Press Release

UMD Transportation Experts Issue Impact Reports, Forecasts for WMATA’s SafeTrack

First Safety Surge Poses Minimal Effects on Area Traffic, Measurable Crowding on Metrorail


Alyssa Wolice
301 405 2057

COLLEGE PARK, Md. (June 10, 2016) – The University of Maryland’s (UMD) National Transportation Center (NTC@Maryland) issued today its first of more than a dozen transportation impact reports and forecasts slated for release throughout the various phases of Washington Metropolitan Area Transit Authority’s (WMATA) SafeTrack, the accelerated track work plan for the Metrorail system.                  

“Our center is a national resource dedicated to research and education,” said Lei Zhang, director of NTC@Maryland and Herbert Rabin Distinguished Professor in UMD’s Department of Civil and Environmental Engineering. “We hope that these reports will help travelers and transportation authorities better understand the potential spillover effects of SafeTrack so they may make informed decisions during each of the SafeTrack project phases.”

The first NTC@Maryland report indicates that, in response to the June 4-16 continuous single-tracking of the Orange and Silver Lines, Metrorail riders should continue to expect long delays and significant crowding on trains, particularly during peak travel hours. Drivers, however, should not expect to notice a difference in traffic conditions on the major roadways in Virginia nearest the location of WMATA’s first safety surge project.

The report shows that from 6 a.m. until 9 p.m. on Monday, June 6, traffic volumes on I-66, I-395, and I-495 in the study area increased by just 3 percent in comparison to the previous eight Mondays in April and May 2016. While the morning peak period of traffic congestion measured on the upper bounds of congestion levels travelers had experienced on Mondays in the previous two months, this increase is still within the range of demand fluctuations typical for a Monday commute.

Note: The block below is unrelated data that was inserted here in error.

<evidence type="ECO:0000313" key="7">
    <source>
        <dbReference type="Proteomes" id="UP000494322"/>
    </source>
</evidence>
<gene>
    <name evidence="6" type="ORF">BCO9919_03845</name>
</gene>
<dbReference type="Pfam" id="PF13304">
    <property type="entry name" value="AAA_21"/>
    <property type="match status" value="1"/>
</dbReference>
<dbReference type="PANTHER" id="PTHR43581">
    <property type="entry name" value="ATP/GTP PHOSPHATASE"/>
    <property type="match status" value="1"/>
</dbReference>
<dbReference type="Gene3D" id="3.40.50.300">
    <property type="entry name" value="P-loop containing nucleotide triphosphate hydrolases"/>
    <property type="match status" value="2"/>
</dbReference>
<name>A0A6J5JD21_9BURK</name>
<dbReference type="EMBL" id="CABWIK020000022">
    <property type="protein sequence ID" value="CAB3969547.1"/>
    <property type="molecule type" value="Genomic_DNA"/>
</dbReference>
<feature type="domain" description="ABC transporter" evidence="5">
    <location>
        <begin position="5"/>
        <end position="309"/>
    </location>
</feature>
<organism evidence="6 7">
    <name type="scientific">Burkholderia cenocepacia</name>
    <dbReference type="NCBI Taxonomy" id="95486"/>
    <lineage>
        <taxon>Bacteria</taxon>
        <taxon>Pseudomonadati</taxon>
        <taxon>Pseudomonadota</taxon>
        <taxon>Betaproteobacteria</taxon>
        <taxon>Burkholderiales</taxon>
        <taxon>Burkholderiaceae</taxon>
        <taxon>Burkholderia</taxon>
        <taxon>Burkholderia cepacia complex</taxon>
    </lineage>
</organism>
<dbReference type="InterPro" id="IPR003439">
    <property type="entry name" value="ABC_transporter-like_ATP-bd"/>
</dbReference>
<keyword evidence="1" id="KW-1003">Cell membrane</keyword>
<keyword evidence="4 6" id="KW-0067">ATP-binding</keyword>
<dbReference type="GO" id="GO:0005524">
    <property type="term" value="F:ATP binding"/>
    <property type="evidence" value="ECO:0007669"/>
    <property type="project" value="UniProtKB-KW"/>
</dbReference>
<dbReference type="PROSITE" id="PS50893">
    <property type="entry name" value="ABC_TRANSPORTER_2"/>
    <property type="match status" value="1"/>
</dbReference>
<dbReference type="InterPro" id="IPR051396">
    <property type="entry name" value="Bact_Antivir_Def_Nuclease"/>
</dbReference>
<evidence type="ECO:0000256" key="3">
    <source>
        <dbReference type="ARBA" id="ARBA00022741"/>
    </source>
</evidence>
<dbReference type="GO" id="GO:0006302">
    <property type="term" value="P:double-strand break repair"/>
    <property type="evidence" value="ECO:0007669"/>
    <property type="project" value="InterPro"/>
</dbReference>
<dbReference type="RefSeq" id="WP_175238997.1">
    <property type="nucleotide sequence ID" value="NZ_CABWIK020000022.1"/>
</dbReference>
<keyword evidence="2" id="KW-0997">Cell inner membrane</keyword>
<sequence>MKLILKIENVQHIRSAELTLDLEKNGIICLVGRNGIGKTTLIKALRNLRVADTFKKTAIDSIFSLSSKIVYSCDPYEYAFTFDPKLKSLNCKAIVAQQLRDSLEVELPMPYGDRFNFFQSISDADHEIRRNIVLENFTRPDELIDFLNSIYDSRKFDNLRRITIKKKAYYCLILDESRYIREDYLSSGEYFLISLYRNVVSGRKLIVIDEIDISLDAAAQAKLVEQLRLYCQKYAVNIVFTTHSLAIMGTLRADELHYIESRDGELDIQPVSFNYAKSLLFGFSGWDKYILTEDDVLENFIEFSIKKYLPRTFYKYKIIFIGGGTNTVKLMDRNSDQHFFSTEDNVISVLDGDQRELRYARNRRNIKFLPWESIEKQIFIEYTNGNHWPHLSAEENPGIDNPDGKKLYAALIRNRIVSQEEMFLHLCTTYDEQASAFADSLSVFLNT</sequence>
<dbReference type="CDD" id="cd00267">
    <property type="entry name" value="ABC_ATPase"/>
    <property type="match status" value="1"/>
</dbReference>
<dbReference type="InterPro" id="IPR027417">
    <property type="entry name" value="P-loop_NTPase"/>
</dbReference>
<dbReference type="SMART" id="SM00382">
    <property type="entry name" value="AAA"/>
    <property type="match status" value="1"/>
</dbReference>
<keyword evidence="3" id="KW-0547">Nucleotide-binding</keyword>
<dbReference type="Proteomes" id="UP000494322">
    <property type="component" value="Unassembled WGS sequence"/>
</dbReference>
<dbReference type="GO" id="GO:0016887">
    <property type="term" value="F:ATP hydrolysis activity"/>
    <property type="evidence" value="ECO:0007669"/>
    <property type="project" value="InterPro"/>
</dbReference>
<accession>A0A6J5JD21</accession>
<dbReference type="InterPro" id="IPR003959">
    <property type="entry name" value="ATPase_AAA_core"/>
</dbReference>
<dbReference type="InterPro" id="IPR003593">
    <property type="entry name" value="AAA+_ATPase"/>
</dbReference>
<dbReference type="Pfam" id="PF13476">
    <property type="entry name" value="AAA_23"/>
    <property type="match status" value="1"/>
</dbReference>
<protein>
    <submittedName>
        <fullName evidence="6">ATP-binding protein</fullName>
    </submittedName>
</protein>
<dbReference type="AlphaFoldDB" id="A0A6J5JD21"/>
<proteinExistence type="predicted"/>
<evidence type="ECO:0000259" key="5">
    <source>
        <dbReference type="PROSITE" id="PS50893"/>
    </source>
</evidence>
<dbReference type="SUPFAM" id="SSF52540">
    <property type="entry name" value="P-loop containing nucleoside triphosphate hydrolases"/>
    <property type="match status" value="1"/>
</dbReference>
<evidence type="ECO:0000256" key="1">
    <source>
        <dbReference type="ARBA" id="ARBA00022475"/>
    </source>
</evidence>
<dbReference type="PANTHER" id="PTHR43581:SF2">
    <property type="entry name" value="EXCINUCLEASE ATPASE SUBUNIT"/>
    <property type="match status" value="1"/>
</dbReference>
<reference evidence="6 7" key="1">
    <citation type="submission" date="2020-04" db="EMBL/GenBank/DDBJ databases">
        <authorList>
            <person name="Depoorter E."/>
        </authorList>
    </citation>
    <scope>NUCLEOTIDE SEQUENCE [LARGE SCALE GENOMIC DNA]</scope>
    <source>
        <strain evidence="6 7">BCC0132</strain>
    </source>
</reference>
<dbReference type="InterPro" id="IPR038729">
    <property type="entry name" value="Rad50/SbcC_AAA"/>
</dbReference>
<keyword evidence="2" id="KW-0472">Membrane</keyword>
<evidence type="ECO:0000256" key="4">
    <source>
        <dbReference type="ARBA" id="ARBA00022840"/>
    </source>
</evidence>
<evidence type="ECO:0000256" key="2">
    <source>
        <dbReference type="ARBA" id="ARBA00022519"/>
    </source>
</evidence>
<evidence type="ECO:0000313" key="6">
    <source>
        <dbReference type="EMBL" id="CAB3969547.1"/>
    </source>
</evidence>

The full report is available online at

Each NTC@Maryland SafeTrack report will include at least one or all of the following:

  • Analysis and Modeling: Using its integrated travel behavior and traffic simulator, which covers the entire Washington, D.C. metropolitan area, and the University of Maryland’s Center for Advanced Transportation Technology Laboratory’s (CATT Lab) Regional Integrated Transportation Information System (RITIS), NTC@Maryland will issue traffic trend maps and compare traffic patterns on area roadways during WMATA’s SafeTrack plan with average weekday traffic patterns.
  • Opinion Polls: The center is conducting non-scientific opinion polls to observe how individual travelers will adjust their travel decisions in response to specific SafeTrack surges.
  • Traffic Predictions: Using NTC@Maryland’s unique modeling system, UMD researchers will issue traffic and transit impact predictions for typical weekday traffic demand and conditions in those areas most directly affected by the active SafeTrack phase(s).


NTC@Maryland was established in 2013 as one of five National Centers funded by the University Transportation Center Program of U.S. Department of Transportation. NTC@Maryland also benefits from support from several State Departments of Transportation, especially the Maryland State Highway Administration, and many local government and private-sector partners. 

Part of the Center for Advanced Transportation Technology (CATT), the CATT Lab houses the nation’s largest transportation database and supports national, state, and local efforts to solve transportation, safety, and security problems through the creation of software and systems for acquiring, analyzing, visualizing and communicating transportation data.

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